Sunday…today is the day it has to happen. No rain, no motorbikes in my way, just the hot sun beating down on the pavement and the open road beckoning me for adventure. Well, actually I’d like to believe that it was beckoning me…but it was hard to hear over the noise of my inner fear. However my pride won out and I knew that today had to be the day I got on that damn bike and joined the motorbike masses.
I waited until lunch time, the traffic wasn’t too busy, and before I could really think about it, I just went. It’s like jumping into a cold lake. You can’t just dip your toe in or you’ll brain will take over and screw everything up. You need beckon your pride and use your heart and just go for the adrenaline rush and do it…jump!
I put on my sunscreen, and my best helmet. I put my insurance card in the front of my wallet, and I put the medical center biz card right behind it that says all of the directions in Vietnamese; and I jumped in. Off I went. I drove around the block about 3 times trying to get used to the turns on the bike, the acceleration, and simply having to pay attention to road signs and traffic lights again; something I never have to do on a Xe-om. I tested out the horn and learned how to turn off the turn signal. I was doing ok – yet I had only made right turns to that point! I ventured down a few other roads with more traffic and tried to get used to not worrying about what was behind me or on my side; it seems as if the only space you are responsible for here is the space directly in front of you (12 o’clock) and the space from 10 to 12 and 12 to 2…everything else doesn’t matter. You don’t do a check over your shoulder when you move over, you just move over and everyone moves out of your way as if you all travel in a giant wave and are all somehow connected.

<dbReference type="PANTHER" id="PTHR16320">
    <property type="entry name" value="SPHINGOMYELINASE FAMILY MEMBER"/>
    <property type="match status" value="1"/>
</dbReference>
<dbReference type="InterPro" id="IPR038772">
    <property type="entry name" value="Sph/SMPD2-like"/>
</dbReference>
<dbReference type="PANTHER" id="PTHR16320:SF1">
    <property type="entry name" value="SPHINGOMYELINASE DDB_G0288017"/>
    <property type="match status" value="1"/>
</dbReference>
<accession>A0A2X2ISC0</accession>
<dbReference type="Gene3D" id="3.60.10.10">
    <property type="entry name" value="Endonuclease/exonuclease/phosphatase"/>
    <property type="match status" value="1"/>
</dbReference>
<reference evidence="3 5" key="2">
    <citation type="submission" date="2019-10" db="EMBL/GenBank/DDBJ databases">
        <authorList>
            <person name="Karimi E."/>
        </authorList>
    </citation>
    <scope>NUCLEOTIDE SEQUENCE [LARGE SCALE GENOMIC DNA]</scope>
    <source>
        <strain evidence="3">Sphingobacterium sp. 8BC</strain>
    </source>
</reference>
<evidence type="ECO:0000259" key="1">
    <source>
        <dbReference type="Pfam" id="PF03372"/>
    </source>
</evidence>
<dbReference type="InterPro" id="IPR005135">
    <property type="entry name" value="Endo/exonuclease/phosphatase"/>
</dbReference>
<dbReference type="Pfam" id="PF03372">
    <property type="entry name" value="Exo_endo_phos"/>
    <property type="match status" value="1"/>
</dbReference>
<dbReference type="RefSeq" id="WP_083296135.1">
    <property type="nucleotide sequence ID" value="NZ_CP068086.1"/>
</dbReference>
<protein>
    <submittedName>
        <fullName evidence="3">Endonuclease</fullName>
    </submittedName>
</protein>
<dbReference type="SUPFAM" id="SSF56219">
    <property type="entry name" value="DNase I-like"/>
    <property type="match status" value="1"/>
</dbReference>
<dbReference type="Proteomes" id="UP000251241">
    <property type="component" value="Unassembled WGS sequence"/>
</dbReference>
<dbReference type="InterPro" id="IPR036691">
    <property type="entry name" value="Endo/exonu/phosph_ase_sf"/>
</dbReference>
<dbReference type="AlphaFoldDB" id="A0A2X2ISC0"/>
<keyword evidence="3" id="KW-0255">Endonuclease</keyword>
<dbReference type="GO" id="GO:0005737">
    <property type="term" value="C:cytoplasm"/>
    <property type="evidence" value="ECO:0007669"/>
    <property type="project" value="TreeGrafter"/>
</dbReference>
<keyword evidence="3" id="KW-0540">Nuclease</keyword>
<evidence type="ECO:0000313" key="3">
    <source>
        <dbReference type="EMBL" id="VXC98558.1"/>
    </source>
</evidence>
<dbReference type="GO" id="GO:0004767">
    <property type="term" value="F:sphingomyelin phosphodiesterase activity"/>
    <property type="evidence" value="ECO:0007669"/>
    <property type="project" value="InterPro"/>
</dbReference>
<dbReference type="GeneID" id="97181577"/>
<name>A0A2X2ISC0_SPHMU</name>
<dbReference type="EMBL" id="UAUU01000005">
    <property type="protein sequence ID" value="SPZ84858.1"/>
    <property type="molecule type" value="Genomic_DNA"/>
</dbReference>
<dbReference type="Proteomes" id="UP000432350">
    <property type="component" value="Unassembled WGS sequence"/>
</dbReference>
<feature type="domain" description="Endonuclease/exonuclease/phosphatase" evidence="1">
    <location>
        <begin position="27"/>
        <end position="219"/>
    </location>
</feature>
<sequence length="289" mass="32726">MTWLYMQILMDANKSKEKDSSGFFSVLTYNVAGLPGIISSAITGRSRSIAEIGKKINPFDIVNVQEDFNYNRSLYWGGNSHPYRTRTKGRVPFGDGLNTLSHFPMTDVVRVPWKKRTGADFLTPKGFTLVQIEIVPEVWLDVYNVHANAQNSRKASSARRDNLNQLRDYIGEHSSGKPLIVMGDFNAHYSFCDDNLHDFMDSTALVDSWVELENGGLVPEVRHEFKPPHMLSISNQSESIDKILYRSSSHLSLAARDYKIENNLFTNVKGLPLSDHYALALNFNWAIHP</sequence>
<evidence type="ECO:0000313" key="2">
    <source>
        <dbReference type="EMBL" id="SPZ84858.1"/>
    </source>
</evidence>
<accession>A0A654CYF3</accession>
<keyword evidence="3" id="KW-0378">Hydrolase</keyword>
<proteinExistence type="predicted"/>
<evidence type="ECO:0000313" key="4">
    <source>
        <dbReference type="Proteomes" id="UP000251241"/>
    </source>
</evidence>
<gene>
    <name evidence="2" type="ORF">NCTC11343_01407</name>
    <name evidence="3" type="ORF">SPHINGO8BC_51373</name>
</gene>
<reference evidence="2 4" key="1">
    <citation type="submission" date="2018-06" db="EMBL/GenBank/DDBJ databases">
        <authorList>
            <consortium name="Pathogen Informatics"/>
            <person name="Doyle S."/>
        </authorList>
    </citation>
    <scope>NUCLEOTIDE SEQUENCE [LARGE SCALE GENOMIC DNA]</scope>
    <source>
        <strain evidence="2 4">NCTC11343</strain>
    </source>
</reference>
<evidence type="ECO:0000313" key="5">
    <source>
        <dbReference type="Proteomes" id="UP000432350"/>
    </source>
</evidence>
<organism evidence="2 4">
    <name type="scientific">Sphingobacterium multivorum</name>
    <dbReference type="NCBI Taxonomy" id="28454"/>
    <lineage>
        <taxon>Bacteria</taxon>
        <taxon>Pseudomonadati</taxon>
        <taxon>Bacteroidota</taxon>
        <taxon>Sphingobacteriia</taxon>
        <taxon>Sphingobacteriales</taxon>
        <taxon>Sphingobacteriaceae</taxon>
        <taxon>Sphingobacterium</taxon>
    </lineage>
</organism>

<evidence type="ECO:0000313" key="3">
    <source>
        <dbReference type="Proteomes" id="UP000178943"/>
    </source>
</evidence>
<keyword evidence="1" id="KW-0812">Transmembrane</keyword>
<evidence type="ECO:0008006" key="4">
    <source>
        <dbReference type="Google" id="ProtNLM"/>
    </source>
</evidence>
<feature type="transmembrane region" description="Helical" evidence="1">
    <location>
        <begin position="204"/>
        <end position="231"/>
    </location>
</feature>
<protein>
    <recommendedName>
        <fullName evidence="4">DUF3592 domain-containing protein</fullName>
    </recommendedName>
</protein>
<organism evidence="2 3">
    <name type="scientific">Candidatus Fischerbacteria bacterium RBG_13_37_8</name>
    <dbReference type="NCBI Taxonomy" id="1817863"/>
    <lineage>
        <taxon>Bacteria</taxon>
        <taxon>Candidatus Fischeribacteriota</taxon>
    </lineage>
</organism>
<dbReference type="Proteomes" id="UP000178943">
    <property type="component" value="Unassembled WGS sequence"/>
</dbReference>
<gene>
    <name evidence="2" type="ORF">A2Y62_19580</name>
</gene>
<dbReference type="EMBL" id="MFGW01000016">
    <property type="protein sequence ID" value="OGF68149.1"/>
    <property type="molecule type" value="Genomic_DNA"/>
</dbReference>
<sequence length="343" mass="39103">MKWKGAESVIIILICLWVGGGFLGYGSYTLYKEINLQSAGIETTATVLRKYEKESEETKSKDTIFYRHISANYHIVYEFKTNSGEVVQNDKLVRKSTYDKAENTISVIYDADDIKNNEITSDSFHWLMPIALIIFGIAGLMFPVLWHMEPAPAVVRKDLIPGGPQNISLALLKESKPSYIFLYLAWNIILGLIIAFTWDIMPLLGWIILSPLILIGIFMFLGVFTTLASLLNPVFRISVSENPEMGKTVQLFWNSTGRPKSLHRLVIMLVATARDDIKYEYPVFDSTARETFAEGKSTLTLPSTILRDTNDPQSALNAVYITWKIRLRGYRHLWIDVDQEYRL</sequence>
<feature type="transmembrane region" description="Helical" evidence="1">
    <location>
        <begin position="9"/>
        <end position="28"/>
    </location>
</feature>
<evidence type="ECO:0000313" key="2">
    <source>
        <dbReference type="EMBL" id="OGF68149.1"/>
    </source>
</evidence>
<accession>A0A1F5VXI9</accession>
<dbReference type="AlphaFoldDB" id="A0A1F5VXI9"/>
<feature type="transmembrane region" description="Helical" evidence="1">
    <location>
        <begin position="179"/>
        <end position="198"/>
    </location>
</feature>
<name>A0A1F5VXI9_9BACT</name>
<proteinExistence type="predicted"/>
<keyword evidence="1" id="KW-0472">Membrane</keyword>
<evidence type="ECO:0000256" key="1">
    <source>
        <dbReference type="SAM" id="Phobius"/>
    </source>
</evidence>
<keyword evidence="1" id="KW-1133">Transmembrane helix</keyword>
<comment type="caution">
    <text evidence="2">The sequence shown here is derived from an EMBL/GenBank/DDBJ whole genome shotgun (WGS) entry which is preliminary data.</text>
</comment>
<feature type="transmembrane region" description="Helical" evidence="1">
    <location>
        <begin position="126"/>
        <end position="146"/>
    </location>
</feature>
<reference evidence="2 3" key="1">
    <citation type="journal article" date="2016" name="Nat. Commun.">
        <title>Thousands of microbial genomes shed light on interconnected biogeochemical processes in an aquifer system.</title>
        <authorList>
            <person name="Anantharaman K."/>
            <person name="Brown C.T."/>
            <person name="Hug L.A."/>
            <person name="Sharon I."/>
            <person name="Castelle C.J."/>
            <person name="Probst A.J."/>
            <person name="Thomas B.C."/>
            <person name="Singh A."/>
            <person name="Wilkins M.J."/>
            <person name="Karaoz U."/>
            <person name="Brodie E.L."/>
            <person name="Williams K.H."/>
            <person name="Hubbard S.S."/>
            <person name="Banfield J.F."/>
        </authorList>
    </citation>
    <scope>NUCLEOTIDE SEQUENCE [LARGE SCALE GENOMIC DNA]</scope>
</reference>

This is really rather counterintuitive to me. I like side mirrors, I like over the shoulder checks, I like to know who’s in my space around me so I found this hard to let go. But you need too else when you look over your shoulder to move over, you will run into the person in front of you.
I decided it was time to take some left turns so I pointed the bike towards District 2 where I had friends and there was some empty road out there where I could practice more turns and get better balance. This meant that I had to drive about 15 minutes on the big road that led out of town along with big trucks and buses…and plenty of motorbikes. It also meant that I had to cross bridges with little narrow bike lanes. I had done this a million times on the back of a xe-om, but never by myself.
I was a granny driver…I stayed on the far right of the road and puttered along slowly as other bikes sped past me. Heck, even the guys carrying big palettes of flowers on the back of their bikes passed me…I was a slow poke. I had a strange feeling of being 16 again; the feeling of being behind the wheel for the first time alone. It was a feeling of independence yet I was ultra sensitive to every movement and action around me trying to figure out how I fit into the moving puzzle. God – that was 23 years ago…shit…déjà vu but with wrinkles now.
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